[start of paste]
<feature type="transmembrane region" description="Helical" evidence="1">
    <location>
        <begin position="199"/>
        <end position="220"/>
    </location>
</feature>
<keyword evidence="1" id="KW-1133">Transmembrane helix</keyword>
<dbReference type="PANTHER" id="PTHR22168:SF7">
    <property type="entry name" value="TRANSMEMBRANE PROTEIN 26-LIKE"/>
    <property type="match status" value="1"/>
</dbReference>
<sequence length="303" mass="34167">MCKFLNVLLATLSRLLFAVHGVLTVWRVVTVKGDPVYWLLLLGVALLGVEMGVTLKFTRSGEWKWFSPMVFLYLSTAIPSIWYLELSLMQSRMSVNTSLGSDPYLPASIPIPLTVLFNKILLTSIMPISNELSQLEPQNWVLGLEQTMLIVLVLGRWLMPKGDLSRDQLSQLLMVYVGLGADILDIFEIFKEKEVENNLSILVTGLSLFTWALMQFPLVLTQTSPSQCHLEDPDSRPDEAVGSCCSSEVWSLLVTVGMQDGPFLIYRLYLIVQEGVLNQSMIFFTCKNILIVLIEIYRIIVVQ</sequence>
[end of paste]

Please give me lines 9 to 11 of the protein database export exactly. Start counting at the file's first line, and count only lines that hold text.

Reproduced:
    <property type="entry name" value="TRANSMEMBRANE PROTEIN 26-LIKE"/>
    <property type="match status" value="1"/>
</dbReference>